US Moves to Accelerate Fusion Energy Amid Slow Progress

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The Biden administration is stepping up its efforts to support research into fusion energy, saying more financing is needed to meet its bold vision for harnessing the energy of the stars. 

The US Energy Department announced $180 million to support fusion research at an event in Washington Thursday. That’s paired with plans to develop a public-private consortium framework that would boost federal efforts by tapping funding from state and local governments, philanthropists and private industry, according to a statement. 

President Joe Biden aims to develop commercial fusion systems within a decade. But recreating the process that powers stars is an enormous challenge, and progress has been slow. The new efforts come as the Energy Department recognizes that the current pace of advances is not on track to meet Biden’s timeline.

Commercial nuclear power plants are based on fission, splitting large atoms in a process that generates energy. Fusion is the opposite, fusing small atoms together to release energy. In 2022 scientists at Lawrence Livermore National Laboratory were able to trigger a fusion reaction that produced more energy than it required to achieve, a long-sought breakthrough.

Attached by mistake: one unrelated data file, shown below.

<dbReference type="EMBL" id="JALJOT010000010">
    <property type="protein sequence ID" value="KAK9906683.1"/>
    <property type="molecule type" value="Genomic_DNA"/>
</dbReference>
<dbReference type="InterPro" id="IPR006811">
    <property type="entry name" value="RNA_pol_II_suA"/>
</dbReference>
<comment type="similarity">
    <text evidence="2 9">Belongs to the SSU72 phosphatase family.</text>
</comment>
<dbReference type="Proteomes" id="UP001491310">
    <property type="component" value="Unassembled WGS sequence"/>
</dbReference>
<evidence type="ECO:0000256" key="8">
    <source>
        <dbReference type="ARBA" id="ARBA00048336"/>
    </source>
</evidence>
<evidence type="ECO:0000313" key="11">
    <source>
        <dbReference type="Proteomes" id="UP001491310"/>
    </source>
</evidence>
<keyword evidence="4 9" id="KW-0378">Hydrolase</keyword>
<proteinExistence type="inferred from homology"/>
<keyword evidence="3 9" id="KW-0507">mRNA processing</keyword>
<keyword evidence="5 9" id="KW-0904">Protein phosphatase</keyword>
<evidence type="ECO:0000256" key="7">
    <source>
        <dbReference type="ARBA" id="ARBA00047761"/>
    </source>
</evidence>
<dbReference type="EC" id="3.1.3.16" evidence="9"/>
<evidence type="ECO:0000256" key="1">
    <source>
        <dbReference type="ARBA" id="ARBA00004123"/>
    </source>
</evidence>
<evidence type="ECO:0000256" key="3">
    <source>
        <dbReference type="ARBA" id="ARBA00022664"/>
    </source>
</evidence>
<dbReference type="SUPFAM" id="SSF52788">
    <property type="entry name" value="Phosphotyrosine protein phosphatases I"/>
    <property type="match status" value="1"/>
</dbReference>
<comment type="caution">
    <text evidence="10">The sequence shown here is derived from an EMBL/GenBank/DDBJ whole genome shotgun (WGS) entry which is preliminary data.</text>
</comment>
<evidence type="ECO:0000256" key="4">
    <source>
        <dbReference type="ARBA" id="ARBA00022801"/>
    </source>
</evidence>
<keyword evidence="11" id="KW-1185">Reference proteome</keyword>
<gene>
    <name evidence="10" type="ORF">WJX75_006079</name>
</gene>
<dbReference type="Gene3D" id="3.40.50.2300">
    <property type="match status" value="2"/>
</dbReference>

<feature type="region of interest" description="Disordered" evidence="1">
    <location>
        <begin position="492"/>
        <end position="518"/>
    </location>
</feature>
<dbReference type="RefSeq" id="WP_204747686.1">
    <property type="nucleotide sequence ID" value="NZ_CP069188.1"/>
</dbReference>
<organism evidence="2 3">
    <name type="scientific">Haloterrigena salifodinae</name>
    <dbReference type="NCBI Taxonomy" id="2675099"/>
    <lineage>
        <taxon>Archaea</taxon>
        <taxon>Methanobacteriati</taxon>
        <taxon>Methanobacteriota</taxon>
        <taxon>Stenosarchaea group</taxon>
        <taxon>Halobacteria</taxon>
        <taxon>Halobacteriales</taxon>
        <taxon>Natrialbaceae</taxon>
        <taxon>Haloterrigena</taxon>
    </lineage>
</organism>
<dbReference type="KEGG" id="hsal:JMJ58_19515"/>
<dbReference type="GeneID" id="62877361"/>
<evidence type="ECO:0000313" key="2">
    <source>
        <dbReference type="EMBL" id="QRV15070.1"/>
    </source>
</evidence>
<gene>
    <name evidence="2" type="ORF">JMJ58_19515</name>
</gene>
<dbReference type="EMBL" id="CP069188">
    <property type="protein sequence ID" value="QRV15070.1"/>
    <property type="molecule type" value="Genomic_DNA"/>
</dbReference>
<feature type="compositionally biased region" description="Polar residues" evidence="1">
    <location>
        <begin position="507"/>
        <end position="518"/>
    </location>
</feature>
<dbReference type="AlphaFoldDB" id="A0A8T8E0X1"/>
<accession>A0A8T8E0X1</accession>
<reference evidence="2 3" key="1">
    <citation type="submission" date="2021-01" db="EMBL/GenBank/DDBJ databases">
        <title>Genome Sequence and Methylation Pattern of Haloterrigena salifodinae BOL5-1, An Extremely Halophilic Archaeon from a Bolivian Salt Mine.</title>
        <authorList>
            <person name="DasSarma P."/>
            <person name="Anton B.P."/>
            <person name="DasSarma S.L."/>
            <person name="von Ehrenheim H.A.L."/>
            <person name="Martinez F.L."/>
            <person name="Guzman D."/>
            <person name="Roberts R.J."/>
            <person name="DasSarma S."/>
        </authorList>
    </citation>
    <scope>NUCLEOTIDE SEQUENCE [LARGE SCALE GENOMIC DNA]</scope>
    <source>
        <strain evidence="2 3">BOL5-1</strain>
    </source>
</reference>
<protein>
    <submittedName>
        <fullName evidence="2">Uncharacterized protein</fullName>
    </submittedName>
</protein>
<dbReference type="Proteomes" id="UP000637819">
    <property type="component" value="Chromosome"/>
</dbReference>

“The vision is very simple,” Mickey Wade, associate laboratory director for fusion and fission energy at Oak Ridge National Laboratory, said at Thursday’s event. “We’ve got to move an idea to deployment. So far, this has just been a program about ideas.” 

Since the 2022 breakthrough, Lawrence Livermore has successfully repeated the process four times, Tammy Ma, a plasma physicist at the lab, said at the event. That progress, she said, validates efforts to develop a commercial fusion industry. 

©2024 Bloomberg L.P.

By Will Wade


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